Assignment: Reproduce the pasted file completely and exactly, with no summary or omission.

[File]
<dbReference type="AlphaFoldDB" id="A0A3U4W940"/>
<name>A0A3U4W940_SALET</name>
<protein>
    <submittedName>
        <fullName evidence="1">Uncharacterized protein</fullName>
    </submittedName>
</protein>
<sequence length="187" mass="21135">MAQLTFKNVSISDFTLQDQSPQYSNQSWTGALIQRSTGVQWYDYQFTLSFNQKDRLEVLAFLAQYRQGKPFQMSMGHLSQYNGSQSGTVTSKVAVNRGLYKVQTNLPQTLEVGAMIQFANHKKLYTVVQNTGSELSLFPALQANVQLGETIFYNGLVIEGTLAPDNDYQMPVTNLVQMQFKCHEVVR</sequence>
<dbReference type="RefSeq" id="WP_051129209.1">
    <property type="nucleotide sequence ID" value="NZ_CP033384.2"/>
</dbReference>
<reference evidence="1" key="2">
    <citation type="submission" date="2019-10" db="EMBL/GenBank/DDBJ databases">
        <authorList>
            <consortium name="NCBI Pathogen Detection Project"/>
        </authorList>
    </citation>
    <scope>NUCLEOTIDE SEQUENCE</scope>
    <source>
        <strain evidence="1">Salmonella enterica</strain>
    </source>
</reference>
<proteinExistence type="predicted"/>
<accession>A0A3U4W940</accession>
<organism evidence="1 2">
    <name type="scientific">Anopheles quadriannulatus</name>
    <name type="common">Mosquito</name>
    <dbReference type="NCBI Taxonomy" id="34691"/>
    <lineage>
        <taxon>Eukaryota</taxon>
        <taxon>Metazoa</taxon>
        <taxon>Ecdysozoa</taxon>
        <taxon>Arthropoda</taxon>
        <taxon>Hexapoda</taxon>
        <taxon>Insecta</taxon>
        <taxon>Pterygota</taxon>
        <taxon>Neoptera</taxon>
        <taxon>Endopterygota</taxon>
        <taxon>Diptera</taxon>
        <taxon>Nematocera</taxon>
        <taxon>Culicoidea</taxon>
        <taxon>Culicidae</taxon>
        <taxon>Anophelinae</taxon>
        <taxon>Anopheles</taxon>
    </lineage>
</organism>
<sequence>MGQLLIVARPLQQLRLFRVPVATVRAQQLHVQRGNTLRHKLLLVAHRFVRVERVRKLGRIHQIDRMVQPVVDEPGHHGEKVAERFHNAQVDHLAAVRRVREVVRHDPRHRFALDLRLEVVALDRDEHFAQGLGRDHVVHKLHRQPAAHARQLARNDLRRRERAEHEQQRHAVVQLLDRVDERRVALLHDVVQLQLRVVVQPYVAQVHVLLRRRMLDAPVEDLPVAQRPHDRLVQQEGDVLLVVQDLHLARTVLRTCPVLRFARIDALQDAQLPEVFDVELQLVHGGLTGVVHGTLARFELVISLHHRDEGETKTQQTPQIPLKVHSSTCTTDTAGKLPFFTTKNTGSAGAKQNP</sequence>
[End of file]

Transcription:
<dbReference type="AlphaFoldDB" id="A0A3U4W940"/>
<name>A0A3U4W940_SALET</name>
<protein>
    <submittedName>
        <fullName evidence="1">Uncharacterized protein</fullName>
    </submittedName>
</protein>
<sequence length="187" mass="21135">MAQLTFKNVSISDFTLQDQSPQYSNQSWTGALIQRSTGVQWYDYQFTLSFNQKDRLEVLAFLAQYRQGKPFQMSMGHLSQYNGSQSGTVTSKVAVNRGLYKVQTNLPQTLEVGAMIQFANHKKLYTVVQNTGSELSLFPALQANVQLGETIFYNGLVIEGTLAPDNDYQMPVTNLVQMQFKCHEVVR</sequence>
<dbReference type="RefSeq" id="WP_051129209.1">
    <property type="nucleotide sequence ID" value="NZ_CP033384.2"/>
</dbReference>
<reference evidence="1" key="2">
    <citation type="submission" date="2019-10" db="EMBL/GenBank/DDBJ databases">
        <authorList>
            <consortium name="NCBI Pathogen Detection Project"/>
        </authorList>
    </citation>
    <scope>NUCLEOTIDE SEQUENCE</scope>
    <source>
        <strain evidence="1">Salmonella enterica</strain>
    </source>
</reference>
<proteinExistence type="predicted"/>
<accession>A0A3U4W940</accession>
<organism evidence="1 2">
    <name type="scientific">Anopheles quadriannulatus</name>
    <name type="common">Mosquito</name>
    <dbReference type="NCBI Taxonomy" id="34691"/>
    <lineage>
        <taxon>Eukaryota</taxon>
        <taxon>Metazoa</taxon>
        <taxon>Ecdysozoa</taxon>
        <taxon>Arthropoda</taxon>
        <taxon>Hexapoda</taxon>
        <taxon>Insecta</taxon>
        <taxon>Pterygota</taxon>
        <taxon>Neoptera</taxon>
        <taxon>Endopterygota</taxon>
        <taxon>Diptera</taxon>
        <taxon>Nematocera</taxon>
        <taxon>Culicoidea</taxon>
        <taxon>Culicidae</taxon>
        <taxon>Anophelinae</taxon>
        <taxon>Anopheles</taxon>
    </lineage>
</organism>
<sequence>MGQLLIVARPLQQLRLFRVPVATVRAQQLHVQRGNTLRHKLLLVAHRFVRVERVRKLGRIHQIDRMVQPVVDEPGHHGEKVAERFHNAQVDHLAAVRRVREVVRHDPRHRFALDLRLEVVALDRDEHFAQGLGRDHVVHKLHRQPAAHARQLARNDLRRRERAEHEQQRHAVVQLLDRVDERRVALLHDVVQLQLRVVVQPYVAQVHVLLRRRMLDAPVEDLPVAQRPHDRLVQQEGDVLLVVQDLHLARTVLRTCPVLRFARIDALQDAQLPEVFDVELQLVHGGLTGVVHGTLARFELVISLHHRDEGETKTQQTPQIPLKVHSSTCTTDTAGKLPFFTTKNTGSAGAKQNP</sequence>